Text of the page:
Iraqi Christians Slowly Return to War-Damaged Qaraqosh

Source: The Atlantic
admin | 01 May 2017
Iraqi Christians Slowly Return to War-Damaged Qaraqosh

In August of 2014, ISIS militants swept through towns near Mosul, Iraq, taking control and forcing thousands to flee. Among the towns was Qaraqosh, which was Iraq’s largest Christian city with a population of 50,000. For more than two years, occupying ISIS jihadists tried to erase any evidence of Christianity from Qaraqosh—burning churches, destroying icons and statues, toppling bell towers, and more. Qaraqosh was retaken by Iraqi forces in October of 2016, but the city remains almost completely deserted. Little by little, some residents who were forced to flee have been returning to recover what belongings remain, to assess the damage to their property, and to attend church services and holidays. Only a handful of families have moved back to the city so far, still fearing for their security, as Iraqi forces continue to battle ISIS in nearby Mosul.

Christophe Simon / AFP / Getty

Christophe Simon / AFP / Getty

A Syriac Christian militiaman stands guard on top of the Saint John’s church (Mar Yohanna) during an Easter procession in the nearly-deserted predominantly Christian Iraqi town of Qaraqosh (also known as Hamdaniya), some 30 kilometers from Mosul, on April 16, 2017.

Chris McGrath / Getty

Chris McGrath / Getty

A fighter from the NPU (Nineveh Plain Protection Units) walks through a destroyed church on November 8, 2016 in Qaraqosh, Iraq. The NPU is a military organization made up of Assyrian Christians and was formed in late 2014 to defend against ISIS.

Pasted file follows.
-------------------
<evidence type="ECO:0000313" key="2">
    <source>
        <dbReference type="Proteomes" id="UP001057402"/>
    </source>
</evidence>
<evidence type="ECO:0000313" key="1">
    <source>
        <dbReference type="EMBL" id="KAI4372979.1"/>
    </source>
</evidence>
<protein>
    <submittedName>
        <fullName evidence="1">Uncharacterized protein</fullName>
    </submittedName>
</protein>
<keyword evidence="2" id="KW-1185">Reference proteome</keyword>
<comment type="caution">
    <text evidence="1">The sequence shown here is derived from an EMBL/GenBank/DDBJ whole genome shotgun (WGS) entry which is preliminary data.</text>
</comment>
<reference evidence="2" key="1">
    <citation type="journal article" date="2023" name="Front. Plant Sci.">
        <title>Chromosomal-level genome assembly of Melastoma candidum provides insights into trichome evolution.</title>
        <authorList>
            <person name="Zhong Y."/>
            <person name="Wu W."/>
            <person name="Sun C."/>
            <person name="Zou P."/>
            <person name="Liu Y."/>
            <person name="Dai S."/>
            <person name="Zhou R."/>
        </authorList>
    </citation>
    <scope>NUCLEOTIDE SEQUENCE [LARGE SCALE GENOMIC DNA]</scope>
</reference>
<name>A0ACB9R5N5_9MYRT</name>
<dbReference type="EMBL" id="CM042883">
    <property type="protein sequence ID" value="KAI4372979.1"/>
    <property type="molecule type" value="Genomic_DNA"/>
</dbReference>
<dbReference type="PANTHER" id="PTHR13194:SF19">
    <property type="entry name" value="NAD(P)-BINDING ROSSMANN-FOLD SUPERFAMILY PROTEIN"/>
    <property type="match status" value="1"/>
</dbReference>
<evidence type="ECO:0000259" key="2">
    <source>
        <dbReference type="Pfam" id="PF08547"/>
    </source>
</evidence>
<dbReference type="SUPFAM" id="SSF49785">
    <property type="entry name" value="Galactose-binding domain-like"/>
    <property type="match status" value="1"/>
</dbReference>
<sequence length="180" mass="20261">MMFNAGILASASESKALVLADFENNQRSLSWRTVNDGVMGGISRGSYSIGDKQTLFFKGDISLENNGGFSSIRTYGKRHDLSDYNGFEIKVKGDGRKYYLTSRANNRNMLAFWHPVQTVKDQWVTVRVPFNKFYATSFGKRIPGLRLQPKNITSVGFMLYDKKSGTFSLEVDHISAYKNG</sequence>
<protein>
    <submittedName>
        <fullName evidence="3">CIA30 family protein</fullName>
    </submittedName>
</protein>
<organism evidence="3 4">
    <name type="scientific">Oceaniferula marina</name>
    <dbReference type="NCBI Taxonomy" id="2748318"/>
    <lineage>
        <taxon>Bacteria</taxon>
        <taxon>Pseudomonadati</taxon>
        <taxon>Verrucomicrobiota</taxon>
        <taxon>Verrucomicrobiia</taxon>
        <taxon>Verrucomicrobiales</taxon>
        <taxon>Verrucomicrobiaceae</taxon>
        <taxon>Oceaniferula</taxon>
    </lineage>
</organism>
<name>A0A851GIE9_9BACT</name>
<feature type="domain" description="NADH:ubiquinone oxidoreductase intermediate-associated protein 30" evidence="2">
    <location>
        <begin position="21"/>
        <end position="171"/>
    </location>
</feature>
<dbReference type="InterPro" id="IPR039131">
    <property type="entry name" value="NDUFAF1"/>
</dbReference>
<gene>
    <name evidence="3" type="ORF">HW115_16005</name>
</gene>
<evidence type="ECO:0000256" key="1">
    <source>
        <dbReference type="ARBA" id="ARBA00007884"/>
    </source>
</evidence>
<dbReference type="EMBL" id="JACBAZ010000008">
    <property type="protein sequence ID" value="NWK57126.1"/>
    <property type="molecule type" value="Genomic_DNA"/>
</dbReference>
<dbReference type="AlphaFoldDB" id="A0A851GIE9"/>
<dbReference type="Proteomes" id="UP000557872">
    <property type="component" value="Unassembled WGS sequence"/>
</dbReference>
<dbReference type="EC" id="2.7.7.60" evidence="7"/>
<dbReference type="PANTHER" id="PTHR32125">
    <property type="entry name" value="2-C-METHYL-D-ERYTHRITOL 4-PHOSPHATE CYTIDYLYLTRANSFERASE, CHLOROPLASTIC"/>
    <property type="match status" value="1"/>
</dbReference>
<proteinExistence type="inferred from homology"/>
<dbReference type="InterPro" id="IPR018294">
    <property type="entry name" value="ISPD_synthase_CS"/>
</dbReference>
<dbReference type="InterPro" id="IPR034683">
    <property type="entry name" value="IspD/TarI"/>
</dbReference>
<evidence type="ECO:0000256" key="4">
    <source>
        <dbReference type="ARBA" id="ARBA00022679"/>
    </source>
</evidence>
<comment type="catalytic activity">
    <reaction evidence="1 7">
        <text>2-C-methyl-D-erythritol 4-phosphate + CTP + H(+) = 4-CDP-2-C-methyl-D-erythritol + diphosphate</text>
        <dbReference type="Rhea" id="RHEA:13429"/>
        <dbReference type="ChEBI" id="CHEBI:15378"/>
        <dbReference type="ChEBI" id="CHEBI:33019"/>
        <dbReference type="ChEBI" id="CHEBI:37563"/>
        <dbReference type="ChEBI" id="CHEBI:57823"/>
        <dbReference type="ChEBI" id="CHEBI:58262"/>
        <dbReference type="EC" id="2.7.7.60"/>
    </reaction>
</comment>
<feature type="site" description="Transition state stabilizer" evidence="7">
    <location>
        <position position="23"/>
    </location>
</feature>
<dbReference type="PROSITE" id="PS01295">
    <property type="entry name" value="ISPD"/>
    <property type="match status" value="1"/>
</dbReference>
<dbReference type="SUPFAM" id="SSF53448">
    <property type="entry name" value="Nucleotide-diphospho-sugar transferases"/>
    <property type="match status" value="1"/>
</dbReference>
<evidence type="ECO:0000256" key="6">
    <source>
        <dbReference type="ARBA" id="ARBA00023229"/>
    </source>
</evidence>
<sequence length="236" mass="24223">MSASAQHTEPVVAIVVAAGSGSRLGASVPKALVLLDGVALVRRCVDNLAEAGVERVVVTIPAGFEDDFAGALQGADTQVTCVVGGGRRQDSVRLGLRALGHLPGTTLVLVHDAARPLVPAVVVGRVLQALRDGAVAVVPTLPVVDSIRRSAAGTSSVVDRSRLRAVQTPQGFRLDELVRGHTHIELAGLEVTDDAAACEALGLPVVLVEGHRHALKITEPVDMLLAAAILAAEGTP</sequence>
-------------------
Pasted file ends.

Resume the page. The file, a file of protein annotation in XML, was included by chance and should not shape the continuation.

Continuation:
Chris McGrath / Getty

Chris McGrath / Getty

A woman looks to salvage items from the rubble at the back of a church in Qaraqosh on December 22, 2016.

Chris McGrath / Getty

Chris McGrath / Getty

A smashed statue of Jesus Christ sits on the altar of a church burned and destroyed by ISIS during their occupation of the predominantly Christian town of Qaraqosh on December 27, 2016

Marko Djurica / Reuters

Marko Djurica / Reuters

The remains of a destroyed church stand in the town of Qaraqosh on April 13, 2017.

Chris McGrath / Getty

Chris McGrath / Getty

A soldier from the U.S Army stands guard next to a defaced christian statue during Christmas Day mass at Mar Hanna church in Qaraqosh on December 25, 2016.

Marko Djurica / Reuters

Marko Djurica / Reuters

Chemicals used by Islamic State militants to produce bombs are seen inside a warehouse at a church in the town of Qaraqosh, Iraq, on April 12, 2017.

Thomas Coex / AFP / Getty

Thomas Coex / AFP / Getty

The broken cross of a Christian Church in the town of Qaraqosh on November 26, 2016, after Iraqi forces recaptured it from ISIS jihadists.

Aris Messinis / AFP / Getty

Aris Messinis / AFP / Getty

A member of the NPU rings the bell of a destroyed church in Qaraqosh on March 3, 2017.

Alaa Al-Marjani / Reuters

Alaa Al-Marjani / Reuters

Policemen look through a hole in a house from the clashes in Qaraqosh, on December 9, 2016.

Jm Lopez / AFP / Getty

Jm Lopez / AFP / Getty

Christian militia fighters from the Nineveh Plain Protection Units drive a pick-up truck in Qaraqosh, transporting four men, allegedly members of ISIS, that were found inside a tunnel in Mosul, on December 20, 2016.

Chris McGrath / Getty

Chris McGrath / Getty

An ISIS billboard is seen destroyed in the middle of the road on November 8, 2016 in Qaraqosh, Iraq.

Martyn Aim / Corbis via Getty

Martyn Aim / Corbis via Getty

A priest walks through the streets of Qaraqosh on November 4, 2016.

Thomas Coex / AFP / Getty

Thomas Coex / AFP / Getty

Interior of the heavily damaged Church of the Immaculate Conception in Qaraqosh on December 4, 2016, one month after Iraqi forces recaptured it from ISIS.

Ahmed Jadallah / Reuters

Ahmed Jadallah / Reuters